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Sony a7C vs Nikon Z50 Comparison

We’re comparing the Sony a7C and Nikon Z50, two Mirrorless cameras from Sony and Nikon, respectively.

The Sony Alpha a7C is a camera in the Advanced Mirrorless class, whereas the Nikon Z50 is a camera in the Entry-Level Mirrorless class.

The Sony a7C will be available on the market in September 2020, while the Nikon Z50 will be available in October 2019. Because the age gap between A7c and Z50 is just 11 months, we anticipate that this will be a fair comparison in terms of both age and technological level.

Key Specifications

Before we get into our more in-depth comparison of the Sony a7C and Nikon Z50, let’s take a quick glance at the primary characteristics of each camera.

Sony A7c Key Specs

  • Announcement Date: 2020-09-14
  • 24MP – Full frame BSI-CMOS Sensor
  • ISO 100 – 51200 ( expands to 50 – 204800)
  • Sony E Mount
  • Sensor-shift Image Stabilization
  • 3.00″ Fully articulated Screen
  • 2360k dot Electronic viewfinder
  • 10.0fps continuous shooting
  • 4K (UHD) – 3840 x 2160 video resolution
  • 120fps High-Speed Video
  • Built-in Wireless
  • 509g. 124 x 71 x 60 mm
  • Weather Sealed Body

Nikon Z50 Key Specs

  • Announcement Date: 2019-10-10
  • 21MP – APS-C BSI-CMOS Sensor
  • No Anti-aliasing (AA) filter
  • ISO 100 – 51200 ( expands to 204800)
  • Nikon Z Mount
  • 3.20″ Tilting Screen
  • 2360k dot Electronic viewfinder
  • 11.0fps continuous shooting
  • 4K (UHD) – 3840 x 2160 video resolution
  • Built-in Wireless
  • 397g. 127 x 94 x 60 mm
  • Weather Sealed Body
Sony a7C vs Nikon Z50
VS
Check Price
Launched
Sep 15, 2020
VS
Oct 10, 2019
Body Type
Rangefinder-style mirrorless
VS
SLR-style mirrorless
Build Material
Magnesium alloy
VS
Magnesium alloy
Lens Mount
Sony E-Mount
VS
Nikon Z-Mount
Sensor Type
BSI-CMOS
VS
CMOS
Mega Pixels
24 megapixels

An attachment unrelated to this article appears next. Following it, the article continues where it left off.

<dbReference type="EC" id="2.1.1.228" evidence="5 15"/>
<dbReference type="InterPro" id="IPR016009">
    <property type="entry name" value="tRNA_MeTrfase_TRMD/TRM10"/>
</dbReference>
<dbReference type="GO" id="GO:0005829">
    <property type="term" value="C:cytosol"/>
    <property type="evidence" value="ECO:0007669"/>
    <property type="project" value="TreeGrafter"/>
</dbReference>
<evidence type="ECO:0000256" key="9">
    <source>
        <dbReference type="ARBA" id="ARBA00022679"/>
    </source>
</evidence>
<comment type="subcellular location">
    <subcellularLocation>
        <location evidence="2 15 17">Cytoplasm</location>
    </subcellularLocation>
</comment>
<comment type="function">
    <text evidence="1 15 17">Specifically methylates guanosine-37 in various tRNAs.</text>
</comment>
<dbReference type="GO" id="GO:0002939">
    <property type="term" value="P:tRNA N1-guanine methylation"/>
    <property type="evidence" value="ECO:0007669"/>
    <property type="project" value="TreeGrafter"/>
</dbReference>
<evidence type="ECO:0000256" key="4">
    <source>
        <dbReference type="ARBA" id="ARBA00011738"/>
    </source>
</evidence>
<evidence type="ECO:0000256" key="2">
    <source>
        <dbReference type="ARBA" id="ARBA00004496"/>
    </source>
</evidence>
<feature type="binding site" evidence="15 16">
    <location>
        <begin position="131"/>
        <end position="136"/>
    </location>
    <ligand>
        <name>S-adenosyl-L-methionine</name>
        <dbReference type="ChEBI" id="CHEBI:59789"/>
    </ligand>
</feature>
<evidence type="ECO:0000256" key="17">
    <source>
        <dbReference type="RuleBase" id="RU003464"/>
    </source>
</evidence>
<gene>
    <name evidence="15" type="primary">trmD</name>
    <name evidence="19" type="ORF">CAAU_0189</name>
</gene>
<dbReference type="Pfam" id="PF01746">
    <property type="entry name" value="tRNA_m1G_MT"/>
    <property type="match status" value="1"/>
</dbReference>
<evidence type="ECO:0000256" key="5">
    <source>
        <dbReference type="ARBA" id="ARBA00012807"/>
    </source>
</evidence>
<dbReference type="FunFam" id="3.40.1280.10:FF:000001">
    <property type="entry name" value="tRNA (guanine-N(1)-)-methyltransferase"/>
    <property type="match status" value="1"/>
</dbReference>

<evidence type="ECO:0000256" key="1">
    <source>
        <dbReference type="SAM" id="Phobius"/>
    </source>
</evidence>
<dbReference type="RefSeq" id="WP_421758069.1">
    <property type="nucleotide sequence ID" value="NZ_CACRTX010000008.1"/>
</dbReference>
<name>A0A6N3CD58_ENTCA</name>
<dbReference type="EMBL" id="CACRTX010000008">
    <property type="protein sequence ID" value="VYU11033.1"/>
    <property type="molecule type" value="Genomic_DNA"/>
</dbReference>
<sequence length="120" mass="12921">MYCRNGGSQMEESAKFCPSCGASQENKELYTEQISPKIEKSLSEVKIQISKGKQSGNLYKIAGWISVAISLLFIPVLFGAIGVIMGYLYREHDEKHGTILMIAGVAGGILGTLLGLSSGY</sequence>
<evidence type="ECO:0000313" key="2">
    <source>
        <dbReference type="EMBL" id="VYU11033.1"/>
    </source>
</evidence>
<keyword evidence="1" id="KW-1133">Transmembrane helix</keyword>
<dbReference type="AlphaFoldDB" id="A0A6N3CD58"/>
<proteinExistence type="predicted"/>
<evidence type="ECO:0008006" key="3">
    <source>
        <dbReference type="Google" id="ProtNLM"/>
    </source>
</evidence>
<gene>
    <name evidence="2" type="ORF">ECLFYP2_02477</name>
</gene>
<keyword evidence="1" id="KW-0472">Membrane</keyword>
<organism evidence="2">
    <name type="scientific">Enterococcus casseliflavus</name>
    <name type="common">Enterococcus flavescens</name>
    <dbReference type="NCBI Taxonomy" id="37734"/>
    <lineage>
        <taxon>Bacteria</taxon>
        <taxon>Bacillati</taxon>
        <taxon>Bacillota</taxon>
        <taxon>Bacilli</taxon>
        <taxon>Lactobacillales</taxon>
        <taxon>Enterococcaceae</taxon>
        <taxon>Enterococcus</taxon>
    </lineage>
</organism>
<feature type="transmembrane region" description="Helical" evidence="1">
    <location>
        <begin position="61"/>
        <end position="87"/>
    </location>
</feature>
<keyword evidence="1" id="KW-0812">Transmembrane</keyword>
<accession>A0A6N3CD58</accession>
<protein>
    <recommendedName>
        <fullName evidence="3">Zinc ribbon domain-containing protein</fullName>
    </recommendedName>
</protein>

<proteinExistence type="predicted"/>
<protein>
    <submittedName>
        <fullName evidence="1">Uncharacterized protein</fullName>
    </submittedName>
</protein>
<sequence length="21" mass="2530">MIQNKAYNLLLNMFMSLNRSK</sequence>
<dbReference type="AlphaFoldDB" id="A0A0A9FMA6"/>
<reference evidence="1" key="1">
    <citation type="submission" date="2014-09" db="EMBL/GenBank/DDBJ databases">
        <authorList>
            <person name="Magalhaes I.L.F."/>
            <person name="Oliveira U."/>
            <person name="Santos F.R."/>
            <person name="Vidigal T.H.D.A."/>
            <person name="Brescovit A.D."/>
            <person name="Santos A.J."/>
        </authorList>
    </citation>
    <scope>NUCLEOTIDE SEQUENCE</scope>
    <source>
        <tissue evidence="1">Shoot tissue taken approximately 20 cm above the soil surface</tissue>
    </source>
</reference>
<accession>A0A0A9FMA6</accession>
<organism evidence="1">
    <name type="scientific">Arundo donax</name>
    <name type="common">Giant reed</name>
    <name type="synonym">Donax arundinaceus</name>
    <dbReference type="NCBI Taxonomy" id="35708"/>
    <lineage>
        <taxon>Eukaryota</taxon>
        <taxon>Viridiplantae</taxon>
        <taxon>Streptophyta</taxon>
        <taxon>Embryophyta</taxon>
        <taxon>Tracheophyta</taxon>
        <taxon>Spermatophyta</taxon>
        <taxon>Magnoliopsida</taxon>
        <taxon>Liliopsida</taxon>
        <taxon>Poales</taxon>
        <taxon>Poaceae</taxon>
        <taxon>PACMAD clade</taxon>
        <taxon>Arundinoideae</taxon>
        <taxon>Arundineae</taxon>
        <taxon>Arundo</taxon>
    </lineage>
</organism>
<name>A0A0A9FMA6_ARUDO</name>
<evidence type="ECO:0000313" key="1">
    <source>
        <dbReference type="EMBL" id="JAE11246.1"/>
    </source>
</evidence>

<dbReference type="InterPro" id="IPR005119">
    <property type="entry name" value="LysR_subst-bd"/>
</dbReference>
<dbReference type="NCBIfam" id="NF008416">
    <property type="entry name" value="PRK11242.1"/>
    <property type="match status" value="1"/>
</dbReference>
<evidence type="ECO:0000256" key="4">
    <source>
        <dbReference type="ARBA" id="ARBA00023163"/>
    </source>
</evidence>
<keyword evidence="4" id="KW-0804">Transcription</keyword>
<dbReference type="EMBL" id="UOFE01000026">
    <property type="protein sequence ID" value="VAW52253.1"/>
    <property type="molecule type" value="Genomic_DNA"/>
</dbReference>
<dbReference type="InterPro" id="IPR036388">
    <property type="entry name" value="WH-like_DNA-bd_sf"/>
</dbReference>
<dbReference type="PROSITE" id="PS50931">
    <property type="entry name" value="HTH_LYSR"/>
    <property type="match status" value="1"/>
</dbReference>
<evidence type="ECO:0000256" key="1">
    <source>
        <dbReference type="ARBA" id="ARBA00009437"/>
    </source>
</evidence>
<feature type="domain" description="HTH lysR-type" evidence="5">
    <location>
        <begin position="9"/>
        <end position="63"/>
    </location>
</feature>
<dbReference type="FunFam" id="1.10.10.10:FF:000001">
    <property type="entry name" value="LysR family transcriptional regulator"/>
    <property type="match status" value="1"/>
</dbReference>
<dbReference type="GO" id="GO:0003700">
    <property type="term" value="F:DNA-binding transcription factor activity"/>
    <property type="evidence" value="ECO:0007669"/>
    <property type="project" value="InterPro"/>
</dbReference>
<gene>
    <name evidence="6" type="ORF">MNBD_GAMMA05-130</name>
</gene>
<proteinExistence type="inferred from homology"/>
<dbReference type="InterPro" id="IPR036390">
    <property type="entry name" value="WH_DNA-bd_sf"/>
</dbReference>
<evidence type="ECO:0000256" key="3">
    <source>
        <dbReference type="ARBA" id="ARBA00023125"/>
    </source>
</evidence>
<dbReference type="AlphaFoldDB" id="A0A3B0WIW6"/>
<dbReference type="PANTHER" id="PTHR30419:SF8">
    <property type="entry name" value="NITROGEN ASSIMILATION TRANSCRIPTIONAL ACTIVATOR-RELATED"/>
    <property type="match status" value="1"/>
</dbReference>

VS
21 megapixels
Processor
BIONZ X
VS
Expeed 6
ISO
Auto, 100-51200 (expands to 50-204800)
VS
Auto, 100-51200 (expands to 204,800)
Image stabilization
Sensor-shift 5-axis
VS
No
File format
JPEG (Exif v2.32)
Raw (Sony ARW, 14-bit)
VS
JPEG (Exif v2.31)
Raw (NEF, 12/14-bit)
Focus Points
693
VS
209
Screen size
3″
VS
3.2″
Screen dots
921,600
VS
1,040,000
Touch screen
Yes
VS
Yes
Viewfinder
Electronic
VS
Electronic
Adjustable LCD
Fully articulated
VS
Tilting
Continuous Shooting
10.0 fps
VS
11.0 fps
RAW Support
Raw (Sony ARW, 14-bit)
VS
Raw (NEF, 12/14-bit)
Video Record Limit
Unlimited
VS
Limited
Timelapse Recording
Yes
VS
Yes
Face Detection
Yes
VS
Yes
Eye Tracking Focus
Yes
VS
Yes
Selfie/Vlogger Friendly
Yes
VS
Yes
Wireless Connection
Yes
VS
Yes
Bluetooth Connection
Yes
VS
Yes
Built-in Flash
No
VS
Yes
External Flash
Yes (via hot shoe)
VS
Yes (via hot shoe)
Headphone Port
Yes
VS
No
Microphone Port
Yes
VS
Yes
Environmental Sealing
Yes
VS
Yes
AE Bracketing
Yes
VS
Yes
NFC Connection
Yes
VS
No
Smartphone Remote
Yes
VS
Yes
UHS Card Support
Yes
VS
Yes
Webcam Function
Yes
VS
Yes
Weight
509 g
VS
503 g
Battery Life
740
VS
320

The bigger sensor, built-in automated sensor cleaning, and greater resolution of the Alpha A7C are some of the camera’s advantages.

Additionally, the faster and more accurate autofocus, a greater array of lenses, and an optical image stabilizer are also advantages of the Sony.

The fact that the battery has longer endurance, that it is more compact, and that it supports USB 3.0 are all excellent touches. Given the size of today’s images and the need for 4K video, this seems like an absurd luxury.

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